How to check the camera model and settings used to take a photo in Windows/Mac OS X [Tip]

Photographers can take photos in a variety of ways. It’s handy to find out exactly how you took some of your fave photos. Then you can take further photos with exactly the same settings as the other photographs. This is how you can check the camera settings of photos in both Windows and both Mac OS X.

Open Windows Explorer and right-click one of your own photos to open its context menu. Then select Properties at the bottom of the context menu. That opens the Properties window below.camera settings2

camera settings

Now click the Details tab on that window. Scroll down to the Camera details in the shot below. That shows you a variety of details for how the photograph was taken. It tells you the camera model used to take the picture and settings such as ISO Speed, exposure time, focal length, flash mode, etc. So you can configure your camera and take more photos that match those settings.

camera settings2

The Properties window doesn’t include any options to print those details. However, that doesn’t mean you can’t print them. You could note those settings down with a word processor. However, a quicker way to print them is to snip the Properties window and camera details with the Snipping Tool, save the screenshot and then print it.

You can also find camera setting details for your photos with the Mac OS X. Right-click an image, and select Get Info on the context menu. Expand the More Info section to check out the camera settings for your photographs.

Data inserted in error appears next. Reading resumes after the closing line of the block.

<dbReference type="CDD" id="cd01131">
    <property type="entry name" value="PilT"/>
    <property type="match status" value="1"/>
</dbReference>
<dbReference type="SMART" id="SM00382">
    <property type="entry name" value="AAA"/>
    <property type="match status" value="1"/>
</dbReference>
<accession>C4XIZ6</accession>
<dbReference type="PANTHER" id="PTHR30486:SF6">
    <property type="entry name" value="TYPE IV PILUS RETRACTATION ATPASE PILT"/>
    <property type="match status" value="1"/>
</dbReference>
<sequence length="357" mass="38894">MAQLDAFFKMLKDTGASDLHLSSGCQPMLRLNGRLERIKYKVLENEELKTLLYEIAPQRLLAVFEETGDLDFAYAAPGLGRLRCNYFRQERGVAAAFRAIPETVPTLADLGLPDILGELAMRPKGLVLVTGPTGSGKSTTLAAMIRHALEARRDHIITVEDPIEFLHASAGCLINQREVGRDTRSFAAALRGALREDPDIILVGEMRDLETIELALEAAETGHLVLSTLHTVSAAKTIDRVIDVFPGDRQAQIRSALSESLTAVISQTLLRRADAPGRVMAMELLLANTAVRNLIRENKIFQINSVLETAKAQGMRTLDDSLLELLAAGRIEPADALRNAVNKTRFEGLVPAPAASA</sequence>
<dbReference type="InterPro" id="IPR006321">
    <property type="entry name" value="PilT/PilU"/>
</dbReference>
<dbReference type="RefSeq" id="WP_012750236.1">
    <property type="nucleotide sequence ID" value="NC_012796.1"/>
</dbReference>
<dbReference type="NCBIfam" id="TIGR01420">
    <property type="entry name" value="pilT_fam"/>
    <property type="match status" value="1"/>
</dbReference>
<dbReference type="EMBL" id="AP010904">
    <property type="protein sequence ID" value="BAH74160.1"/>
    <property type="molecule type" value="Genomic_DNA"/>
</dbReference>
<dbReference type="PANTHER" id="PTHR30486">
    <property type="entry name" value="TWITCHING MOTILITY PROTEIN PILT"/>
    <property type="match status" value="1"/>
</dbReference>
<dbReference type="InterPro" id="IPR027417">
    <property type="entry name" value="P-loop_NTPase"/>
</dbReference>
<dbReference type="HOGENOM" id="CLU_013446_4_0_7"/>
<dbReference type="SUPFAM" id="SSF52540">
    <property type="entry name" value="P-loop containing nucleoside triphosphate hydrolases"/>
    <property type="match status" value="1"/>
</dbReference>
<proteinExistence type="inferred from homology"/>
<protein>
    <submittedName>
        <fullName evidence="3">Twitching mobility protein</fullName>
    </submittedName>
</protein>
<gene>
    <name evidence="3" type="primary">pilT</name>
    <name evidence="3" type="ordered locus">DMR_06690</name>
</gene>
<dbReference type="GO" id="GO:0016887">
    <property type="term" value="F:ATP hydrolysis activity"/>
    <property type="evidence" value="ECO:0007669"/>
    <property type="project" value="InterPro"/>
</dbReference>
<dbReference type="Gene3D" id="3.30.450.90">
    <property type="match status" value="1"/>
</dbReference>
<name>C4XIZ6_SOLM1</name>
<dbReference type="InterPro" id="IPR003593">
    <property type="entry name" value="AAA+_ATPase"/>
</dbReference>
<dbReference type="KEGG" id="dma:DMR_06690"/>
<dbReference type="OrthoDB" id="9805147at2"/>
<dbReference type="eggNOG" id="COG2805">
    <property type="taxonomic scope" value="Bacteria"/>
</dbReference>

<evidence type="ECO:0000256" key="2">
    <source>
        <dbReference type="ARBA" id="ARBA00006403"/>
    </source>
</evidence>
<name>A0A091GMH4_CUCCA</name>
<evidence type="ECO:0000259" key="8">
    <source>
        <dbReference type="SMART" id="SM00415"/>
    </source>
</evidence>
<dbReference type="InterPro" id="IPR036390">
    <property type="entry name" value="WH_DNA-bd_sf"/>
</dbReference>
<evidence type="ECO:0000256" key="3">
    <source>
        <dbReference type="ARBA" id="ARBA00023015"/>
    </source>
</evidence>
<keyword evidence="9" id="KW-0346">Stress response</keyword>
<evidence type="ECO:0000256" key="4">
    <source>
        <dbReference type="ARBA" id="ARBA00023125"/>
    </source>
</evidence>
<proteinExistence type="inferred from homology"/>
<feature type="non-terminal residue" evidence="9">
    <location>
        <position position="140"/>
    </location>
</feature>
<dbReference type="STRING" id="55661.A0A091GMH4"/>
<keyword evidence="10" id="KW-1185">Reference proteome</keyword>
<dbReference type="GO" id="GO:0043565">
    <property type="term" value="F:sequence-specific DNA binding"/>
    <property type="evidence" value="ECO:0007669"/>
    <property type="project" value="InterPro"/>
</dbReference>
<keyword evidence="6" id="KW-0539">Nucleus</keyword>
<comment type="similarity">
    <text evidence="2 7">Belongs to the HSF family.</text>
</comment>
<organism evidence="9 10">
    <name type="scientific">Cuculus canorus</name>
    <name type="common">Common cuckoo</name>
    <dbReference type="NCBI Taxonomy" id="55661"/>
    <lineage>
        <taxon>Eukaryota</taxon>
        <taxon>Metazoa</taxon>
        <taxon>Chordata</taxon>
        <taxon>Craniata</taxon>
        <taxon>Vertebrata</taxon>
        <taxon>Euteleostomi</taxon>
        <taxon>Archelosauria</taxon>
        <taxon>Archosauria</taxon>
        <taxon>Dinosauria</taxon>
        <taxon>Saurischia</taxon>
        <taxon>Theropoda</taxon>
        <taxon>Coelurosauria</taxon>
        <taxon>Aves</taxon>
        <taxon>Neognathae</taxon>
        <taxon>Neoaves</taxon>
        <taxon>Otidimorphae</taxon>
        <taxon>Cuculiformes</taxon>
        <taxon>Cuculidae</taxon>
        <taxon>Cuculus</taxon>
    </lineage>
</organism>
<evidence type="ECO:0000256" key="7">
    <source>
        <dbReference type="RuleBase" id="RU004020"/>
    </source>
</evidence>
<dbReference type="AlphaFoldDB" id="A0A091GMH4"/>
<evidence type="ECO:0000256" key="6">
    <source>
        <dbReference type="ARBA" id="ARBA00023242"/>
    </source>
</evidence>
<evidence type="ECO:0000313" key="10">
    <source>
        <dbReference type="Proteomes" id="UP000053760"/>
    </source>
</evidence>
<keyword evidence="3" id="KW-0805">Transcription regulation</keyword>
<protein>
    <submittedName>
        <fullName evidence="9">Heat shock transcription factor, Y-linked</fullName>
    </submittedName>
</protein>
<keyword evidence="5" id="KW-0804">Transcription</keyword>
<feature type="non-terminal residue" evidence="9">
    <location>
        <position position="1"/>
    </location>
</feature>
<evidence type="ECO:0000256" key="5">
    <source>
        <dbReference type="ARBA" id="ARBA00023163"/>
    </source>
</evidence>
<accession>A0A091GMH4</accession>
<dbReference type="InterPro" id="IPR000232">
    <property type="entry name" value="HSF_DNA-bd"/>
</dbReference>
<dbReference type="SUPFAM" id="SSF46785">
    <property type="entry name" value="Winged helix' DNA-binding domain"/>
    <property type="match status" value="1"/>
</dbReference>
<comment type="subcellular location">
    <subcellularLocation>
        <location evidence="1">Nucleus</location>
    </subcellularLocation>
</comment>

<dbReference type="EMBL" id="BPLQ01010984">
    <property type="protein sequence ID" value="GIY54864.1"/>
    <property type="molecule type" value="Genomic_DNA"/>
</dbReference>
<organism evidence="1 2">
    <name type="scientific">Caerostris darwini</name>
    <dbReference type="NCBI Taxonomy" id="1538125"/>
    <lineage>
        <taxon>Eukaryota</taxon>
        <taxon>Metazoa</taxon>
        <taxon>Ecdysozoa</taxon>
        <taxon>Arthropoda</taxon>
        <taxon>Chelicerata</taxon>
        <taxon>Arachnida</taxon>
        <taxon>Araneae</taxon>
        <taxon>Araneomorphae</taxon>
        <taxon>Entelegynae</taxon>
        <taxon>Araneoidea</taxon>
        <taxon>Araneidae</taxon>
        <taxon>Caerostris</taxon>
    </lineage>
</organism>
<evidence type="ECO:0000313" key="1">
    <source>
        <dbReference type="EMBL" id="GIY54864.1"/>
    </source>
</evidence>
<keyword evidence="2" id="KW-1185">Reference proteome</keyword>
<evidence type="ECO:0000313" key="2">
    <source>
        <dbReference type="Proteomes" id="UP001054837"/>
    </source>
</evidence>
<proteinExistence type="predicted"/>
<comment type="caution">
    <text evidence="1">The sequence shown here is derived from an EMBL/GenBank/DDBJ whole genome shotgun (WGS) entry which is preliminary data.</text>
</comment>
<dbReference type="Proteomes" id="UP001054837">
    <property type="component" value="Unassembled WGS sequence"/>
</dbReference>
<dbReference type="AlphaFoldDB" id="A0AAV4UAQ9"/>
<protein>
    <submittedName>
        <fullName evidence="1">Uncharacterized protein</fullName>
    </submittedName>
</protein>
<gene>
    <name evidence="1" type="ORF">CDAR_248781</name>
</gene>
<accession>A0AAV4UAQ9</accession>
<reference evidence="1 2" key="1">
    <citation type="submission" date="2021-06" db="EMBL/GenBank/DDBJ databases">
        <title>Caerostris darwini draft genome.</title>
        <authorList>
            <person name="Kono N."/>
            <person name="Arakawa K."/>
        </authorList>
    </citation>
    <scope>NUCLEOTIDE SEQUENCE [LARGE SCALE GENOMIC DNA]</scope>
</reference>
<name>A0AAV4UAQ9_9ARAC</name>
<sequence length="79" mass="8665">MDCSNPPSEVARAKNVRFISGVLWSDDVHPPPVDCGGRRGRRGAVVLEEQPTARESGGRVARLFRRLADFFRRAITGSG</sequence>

This probably won’t work on images taken by other photographers saved from the Web. Nevertheless, you can still check the settings for all your own photos. Then you can apply those settings to take comparable photographs and see how effective they are on alternative subjects.

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  • Col. Panek

    How to do the same in Linux: do basically the same procedure as above (Properties –> Image or similar).

    gThumb, the Gnome viewer app, has an “extended” EXIF viewer that tells you 68 different things about your camera and picture, right down to the serial number. You can only save one parameter at a time, which is wierd, but you can add comments to the picture file. You can also alter the date or time, so you can “prove” the photo was taken at a different time if you need an alibi sometime.